Central banks, and other forms of finance, have converted the immense value of TTPs into a form of oppression. Years ago, I spoke to a friend who was visiting from a communist country. He said no one opened a business there because the process could take years and it required volumes of paperwork merely to sell a loaf of bread to someone. Loaves of bread still circulated, of course, because the black market flourished outside of “official” channels; the selling and buying of goods is the basis of life itself. It cannot be extinguished. It can only be criminalized. That’s what government does to wealth and the flow of community when it mandates who or what can be a TTP.
Cryptocurrency has thrown government for a loop. At first, it did not understand crypto and, so, it did not take the phenomenon seriously. Finally, a glimmer of understanding occurred. Not of the technical dynamics, of course, but of the political and social implications. It was and is a threat. Governments no longer controlled the issuance of money, and the mandated TTPs into which it forced people were being obsoleted.
Governments want to regain control. Some ban cryptocurrency; others issue their own statist versions of it; many scramble to come up with a combination of legal solutions. Mostly, politicians are just scrambling. They are trying to wrap their fists around the micromanagement of currency, which is the key to social control.
How? It was inevitable that a new form of free-market money would be used as something more than a form of direct exchange, and it would assume the many other roles money performs, such as speculation and currency exchange. Decentralized exchanges evolved to permit the role of crypto to expand without destroying its initial value of privacy, anonymity and control by the individual. But, unlike the individuals who use them, these exchanges were and are visible. They are vulnerable to attack by authorities.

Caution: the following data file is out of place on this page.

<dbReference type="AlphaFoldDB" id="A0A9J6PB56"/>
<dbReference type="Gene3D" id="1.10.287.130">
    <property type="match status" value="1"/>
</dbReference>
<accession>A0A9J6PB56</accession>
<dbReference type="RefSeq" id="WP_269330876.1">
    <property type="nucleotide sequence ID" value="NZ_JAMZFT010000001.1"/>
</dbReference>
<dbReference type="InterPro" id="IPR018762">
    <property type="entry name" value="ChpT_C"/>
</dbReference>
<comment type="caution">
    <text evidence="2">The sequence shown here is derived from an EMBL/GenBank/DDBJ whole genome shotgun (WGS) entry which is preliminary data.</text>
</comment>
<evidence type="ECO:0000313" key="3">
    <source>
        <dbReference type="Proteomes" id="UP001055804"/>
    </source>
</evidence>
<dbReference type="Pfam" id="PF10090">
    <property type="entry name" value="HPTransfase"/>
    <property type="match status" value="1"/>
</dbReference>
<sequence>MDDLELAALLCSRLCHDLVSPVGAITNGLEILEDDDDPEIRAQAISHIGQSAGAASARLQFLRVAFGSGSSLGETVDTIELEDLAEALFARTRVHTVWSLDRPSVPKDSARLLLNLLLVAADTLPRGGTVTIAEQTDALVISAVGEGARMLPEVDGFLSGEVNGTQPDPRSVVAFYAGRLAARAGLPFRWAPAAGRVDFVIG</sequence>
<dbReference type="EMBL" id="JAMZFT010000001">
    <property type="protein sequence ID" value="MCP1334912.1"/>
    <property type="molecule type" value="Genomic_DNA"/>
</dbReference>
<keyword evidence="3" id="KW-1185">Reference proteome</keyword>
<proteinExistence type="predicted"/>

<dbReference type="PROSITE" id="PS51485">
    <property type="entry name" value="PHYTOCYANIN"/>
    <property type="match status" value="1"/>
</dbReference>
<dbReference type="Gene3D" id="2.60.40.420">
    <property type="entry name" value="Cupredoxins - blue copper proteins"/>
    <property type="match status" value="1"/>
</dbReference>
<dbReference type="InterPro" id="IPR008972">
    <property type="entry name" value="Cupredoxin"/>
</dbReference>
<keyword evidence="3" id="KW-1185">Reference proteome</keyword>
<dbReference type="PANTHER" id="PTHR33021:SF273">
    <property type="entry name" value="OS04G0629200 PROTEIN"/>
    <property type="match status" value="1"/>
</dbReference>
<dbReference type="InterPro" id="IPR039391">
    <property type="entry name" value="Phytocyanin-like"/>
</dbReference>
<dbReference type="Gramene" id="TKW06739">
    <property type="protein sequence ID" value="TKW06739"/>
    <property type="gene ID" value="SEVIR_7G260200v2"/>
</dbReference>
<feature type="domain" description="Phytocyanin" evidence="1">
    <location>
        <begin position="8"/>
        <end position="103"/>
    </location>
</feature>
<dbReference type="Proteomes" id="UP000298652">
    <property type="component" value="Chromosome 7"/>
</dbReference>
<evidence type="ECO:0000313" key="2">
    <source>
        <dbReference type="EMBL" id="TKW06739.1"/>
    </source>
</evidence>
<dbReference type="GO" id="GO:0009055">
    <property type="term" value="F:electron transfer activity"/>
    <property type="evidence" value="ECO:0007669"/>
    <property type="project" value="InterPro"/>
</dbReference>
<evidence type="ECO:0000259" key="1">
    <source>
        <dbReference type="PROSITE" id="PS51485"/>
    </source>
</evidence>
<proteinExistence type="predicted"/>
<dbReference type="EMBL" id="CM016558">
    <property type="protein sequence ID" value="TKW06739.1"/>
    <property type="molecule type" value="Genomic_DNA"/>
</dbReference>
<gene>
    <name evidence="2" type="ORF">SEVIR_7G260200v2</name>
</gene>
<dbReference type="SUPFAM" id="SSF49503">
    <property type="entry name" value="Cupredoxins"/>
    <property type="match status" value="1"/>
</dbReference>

There are two ways to quash this expression of economic freedom, and both are being used. Decentralized exchanges that operate without the permission of government are prosecuted. Centralized exchanges that are licensed and regulated in much the same manner as banks are encouraged. Eventually, the time will come when all peer-to-peer transactions will be viewed as criminally suspect, whether or not they occur through exchanges.
It is the incredible contribution of Satoshi that he combined the importance of issuing money with the trusted third party “problem”. There has never been a more profound acknowledgement of the TTP problem to personal freedom. It was a missing link that no one else connected.
Current TTPs endanger people’s freedom because they are now an arm of government, which Satoshi’s vision originated to avoid.